The next few days settled into a spirit of relaxed adventure, as we discovered the highways and byways of this imperial city. Outside of our hotel, the spoken English was something of a rarity, making life more than a little interesting at times, but in the main we got by with next to no trouble. It was probably by about late Monday afternoon that I realised my slightly irritating sore throat was down to the appalling air quality in the city, and, once aware of it, there were times when you could actually taste the smoggy fumes as an endless stream of traffic trudged by. To compound the problem, the perpetual lanes of cars, lorries and buses were regularly punctuated with older Ladas, Moskviches and Trabants - cars which were all outlawed in the UK due to unacceptable emissions.
Another common sight on Russian roads is the ever-popular Volga, a strictly-Soviet automobile which was, it would seem, mainly available in black or navy blue. This huge, relatively ugly vehicle looks like the type of car you would be bundled into the boot of, your rotting corpse then left to languish at the bottom of a frozen River Neva, the obligatory concrete block tethered securely round your middle. Oh dear, I’m getting stuck in a forties Hollywood movie again, although life in St Petersburg does sometimes feel as if it’s in black and white with an occasional flash of red; little did I know what Moscow would bring.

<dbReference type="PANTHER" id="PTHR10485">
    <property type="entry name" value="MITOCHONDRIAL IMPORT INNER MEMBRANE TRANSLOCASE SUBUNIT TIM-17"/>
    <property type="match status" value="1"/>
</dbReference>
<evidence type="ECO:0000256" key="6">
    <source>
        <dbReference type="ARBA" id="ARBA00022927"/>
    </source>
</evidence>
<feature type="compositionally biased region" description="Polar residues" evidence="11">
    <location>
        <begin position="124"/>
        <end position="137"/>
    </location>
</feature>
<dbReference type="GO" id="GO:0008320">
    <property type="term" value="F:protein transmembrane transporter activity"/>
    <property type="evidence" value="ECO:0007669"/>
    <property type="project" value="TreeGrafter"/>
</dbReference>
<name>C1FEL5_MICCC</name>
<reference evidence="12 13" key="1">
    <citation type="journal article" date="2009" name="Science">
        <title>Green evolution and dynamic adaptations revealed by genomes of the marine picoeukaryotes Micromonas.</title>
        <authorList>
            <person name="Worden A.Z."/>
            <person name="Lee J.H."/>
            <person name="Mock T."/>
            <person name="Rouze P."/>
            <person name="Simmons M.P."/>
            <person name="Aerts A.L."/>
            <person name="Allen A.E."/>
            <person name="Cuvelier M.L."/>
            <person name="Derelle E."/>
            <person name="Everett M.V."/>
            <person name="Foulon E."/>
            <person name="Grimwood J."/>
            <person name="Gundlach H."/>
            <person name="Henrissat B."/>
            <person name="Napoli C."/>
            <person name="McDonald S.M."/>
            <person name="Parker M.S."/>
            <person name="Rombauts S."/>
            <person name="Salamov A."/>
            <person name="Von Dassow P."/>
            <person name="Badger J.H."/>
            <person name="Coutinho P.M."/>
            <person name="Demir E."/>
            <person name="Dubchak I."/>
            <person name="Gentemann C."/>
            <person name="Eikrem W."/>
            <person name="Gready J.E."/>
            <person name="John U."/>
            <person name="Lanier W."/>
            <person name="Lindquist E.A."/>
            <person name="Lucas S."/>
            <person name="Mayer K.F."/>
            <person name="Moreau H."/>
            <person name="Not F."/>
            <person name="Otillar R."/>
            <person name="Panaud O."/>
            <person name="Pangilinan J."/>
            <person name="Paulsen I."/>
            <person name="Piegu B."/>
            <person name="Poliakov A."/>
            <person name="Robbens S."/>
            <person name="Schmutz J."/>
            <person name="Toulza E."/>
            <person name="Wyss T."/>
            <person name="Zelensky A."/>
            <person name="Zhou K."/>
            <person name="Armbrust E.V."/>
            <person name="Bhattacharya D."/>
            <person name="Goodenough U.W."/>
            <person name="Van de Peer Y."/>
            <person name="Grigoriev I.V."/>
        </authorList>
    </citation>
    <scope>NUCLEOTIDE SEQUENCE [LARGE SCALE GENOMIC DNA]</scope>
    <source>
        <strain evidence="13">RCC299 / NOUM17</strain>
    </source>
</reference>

Consultation with our ‘Rough Guide’ informed us that March was possibly the worst time of year to visit the country: having missed the twinkling beauty of the frozen winter, we were not yet in the full throws of spring, so could expect everything to be a thawing mush.
Determined to take our midnight train to Moscow, we ventured out to Moskovskiy vokzal (Moscow Station) situated on the famous Nevskiy prospekt, the main shopping and commerce street in St Petersburg. The station is at ploshchad Vosstaniya (Uprising Square), a vast, traffic-clogged intersection. Our initial enquiries seemed fruitful, and before we knew it we’d purchased overnight train tickets for Wednesday’s train, meaning we’d fetch up in Moscow at 8 o’clock Thursday morning. As I handed over my visa card to complete the transaction, I felt a wave of slightly anxious excitement at the prospect of this great journey; we were going to achieve our goal of making this a two-centre trip.
The remaining days leading up to our midnight assignation were spent exploring as much of St Petersburg as we could. This was made even more pleasurable by the discovery of a superb ‘local’, the Chaika Restaurant, nestling quietly on Griboyedova channel embankment, just off the main hustle and bustle of Nevskiy prospekt itself. The ‘Seagull’, complete with its predominantly nautical theme, proved to be a first rate hostelry, refreshing our palate regularly with authentic blinis and the like, all washed down with a glass or two of Baltika or the equally delicious Stary melnik. On the wall in the main lounge can be found a huge sheet of paper, on which patrons are encouraged to leave ‘clean’ graffiti. Having left our own mark, both Jamie and I spent a pleasant half hour reading these small records of social history; hard to believe our own contributions will soon be two years old.